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Being Christian in Vandal Africa investigates conflicts over Christian orthodoxy in the Vandal kingdom, the successor to Roman rule in North Africa, ca. 439 to 533 c.e. Exploiting neglected texts, author Robin Whelan exposes a sophisticated culture of disputation between Nicene (“Catholic”) and Homoian (“Arian”) Christians and explores their rival claims to political and religious legitimacy. These contests—sometimes violent—are key to understanding the wider and much-debated issues of identity and state formation in the post-imperial West.
Robin Whelan is Lecturer in History at the University of Liverpool.
“Whelan’s writing is a joy to read. Being Christian in Vandal Africa makes a genuine and substantial contribution to a field of study that has seen a great deal of exciting activity in recent years. Whelan complements a firm mastery of existing secondary scholarship with deft and sensitive readings of previously understudied primary materials. This is a tremendous book.”—Andy Merrills, Associate Professor of Ancient History, University of Leicester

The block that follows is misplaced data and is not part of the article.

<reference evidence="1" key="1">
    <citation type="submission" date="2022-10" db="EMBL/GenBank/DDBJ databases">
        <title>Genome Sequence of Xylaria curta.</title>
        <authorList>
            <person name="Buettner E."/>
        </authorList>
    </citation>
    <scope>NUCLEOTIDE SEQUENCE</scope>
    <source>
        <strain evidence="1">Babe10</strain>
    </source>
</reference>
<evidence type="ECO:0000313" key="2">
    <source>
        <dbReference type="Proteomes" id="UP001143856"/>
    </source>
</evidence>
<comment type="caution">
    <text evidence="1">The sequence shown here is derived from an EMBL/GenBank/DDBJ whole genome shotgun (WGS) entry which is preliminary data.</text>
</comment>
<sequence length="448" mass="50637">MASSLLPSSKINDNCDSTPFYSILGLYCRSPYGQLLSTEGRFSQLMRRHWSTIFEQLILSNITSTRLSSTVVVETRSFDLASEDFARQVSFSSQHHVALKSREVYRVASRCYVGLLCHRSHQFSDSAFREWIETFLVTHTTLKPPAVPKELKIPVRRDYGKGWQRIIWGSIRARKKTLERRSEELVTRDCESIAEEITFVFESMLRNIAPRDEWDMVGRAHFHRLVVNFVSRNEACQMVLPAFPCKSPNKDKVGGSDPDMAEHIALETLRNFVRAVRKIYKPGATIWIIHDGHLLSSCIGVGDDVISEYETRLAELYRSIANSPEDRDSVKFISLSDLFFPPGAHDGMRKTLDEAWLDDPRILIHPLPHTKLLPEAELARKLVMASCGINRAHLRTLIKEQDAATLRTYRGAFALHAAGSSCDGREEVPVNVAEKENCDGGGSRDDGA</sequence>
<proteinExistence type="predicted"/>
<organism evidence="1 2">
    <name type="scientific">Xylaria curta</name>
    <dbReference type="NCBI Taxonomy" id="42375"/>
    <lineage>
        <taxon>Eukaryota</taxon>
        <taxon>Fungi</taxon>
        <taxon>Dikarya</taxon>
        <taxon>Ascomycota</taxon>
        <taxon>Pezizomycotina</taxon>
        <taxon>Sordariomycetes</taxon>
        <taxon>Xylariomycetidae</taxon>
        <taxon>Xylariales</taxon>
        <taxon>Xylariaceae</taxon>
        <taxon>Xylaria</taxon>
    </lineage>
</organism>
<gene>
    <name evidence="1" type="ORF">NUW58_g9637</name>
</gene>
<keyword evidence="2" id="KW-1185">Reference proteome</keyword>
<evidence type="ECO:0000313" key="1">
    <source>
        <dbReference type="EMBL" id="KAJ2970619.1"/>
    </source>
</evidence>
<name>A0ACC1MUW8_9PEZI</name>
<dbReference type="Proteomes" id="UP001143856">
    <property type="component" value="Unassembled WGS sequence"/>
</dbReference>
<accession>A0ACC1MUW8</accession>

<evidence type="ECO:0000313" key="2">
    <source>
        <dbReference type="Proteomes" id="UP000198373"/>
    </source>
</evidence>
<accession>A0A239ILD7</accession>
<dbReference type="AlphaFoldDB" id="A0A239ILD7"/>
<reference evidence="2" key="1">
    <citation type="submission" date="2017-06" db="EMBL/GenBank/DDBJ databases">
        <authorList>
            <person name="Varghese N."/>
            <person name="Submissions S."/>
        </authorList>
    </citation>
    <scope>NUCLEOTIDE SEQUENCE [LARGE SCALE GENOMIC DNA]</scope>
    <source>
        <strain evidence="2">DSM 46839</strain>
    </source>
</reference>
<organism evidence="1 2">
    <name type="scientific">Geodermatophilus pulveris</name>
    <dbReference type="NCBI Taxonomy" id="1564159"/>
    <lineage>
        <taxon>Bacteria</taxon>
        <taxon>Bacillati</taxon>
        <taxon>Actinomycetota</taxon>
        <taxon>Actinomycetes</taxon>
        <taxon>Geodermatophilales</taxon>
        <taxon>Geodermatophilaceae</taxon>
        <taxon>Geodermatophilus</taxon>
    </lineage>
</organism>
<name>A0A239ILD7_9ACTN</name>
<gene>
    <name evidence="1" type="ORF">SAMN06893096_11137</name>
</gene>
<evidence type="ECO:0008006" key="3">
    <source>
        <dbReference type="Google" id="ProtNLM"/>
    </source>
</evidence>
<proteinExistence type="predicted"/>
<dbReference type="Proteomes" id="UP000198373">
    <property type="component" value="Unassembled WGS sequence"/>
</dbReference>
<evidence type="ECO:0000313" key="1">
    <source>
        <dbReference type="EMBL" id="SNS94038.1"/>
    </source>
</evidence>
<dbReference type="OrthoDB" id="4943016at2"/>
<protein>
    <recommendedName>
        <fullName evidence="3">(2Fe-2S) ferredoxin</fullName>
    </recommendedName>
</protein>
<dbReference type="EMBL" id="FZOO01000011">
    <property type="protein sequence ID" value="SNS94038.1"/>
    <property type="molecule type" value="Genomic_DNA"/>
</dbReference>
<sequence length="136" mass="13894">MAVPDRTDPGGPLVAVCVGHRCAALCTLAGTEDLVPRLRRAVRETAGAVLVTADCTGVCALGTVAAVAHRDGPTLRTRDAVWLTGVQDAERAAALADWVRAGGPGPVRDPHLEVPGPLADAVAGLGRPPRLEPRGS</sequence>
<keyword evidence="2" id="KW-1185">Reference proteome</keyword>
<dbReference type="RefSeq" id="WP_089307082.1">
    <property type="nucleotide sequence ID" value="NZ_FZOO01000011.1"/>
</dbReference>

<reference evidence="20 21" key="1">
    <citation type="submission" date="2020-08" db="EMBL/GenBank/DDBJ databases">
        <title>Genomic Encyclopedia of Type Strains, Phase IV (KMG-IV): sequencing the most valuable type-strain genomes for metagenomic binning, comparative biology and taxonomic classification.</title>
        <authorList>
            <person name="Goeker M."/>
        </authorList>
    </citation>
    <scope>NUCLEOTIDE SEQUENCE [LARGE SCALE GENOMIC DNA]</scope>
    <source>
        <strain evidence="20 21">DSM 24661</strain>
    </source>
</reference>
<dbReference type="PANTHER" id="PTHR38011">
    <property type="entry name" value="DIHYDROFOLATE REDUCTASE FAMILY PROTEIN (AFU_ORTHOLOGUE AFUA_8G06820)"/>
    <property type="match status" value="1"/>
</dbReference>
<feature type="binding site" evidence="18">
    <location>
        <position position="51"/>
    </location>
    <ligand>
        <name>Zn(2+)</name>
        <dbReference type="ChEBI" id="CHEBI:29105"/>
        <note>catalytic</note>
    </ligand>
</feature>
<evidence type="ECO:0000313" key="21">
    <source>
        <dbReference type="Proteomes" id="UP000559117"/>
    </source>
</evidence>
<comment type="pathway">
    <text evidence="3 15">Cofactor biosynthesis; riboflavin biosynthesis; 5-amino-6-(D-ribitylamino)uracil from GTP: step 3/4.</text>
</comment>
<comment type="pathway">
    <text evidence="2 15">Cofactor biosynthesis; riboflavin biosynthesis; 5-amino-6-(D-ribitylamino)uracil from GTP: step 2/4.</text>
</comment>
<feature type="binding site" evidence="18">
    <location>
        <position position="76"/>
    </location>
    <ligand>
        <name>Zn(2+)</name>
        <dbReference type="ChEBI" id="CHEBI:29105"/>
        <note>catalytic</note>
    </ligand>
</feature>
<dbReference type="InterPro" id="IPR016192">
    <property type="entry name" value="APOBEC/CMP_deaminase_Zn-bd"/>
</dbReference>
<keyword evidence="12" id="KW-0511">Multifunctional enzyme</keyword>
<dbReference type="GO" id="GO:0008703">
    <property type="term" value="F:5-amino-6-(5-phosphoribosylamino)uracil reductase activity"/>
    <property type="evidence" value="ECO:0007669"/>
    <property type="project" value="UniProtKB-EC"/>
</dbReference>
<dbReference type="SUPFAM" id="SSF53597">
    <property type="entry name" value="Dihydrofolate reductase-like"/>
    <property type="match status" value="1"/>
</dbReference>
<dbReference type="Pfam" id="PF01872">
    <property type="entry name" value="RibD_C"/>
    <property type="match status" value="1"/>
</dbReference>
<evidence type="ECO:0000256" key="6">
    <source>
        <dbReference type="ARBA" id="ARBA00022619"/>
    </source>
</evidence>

”This splendid book is, quite simply, the finest discussion of religion in the Vandal kingdom that I have read. The analysis presented here challenges us to rethink religious controversy not just in Africa but across the post-Roman West.”—Jonathan P. Conant, Associate Professor of History, Brown University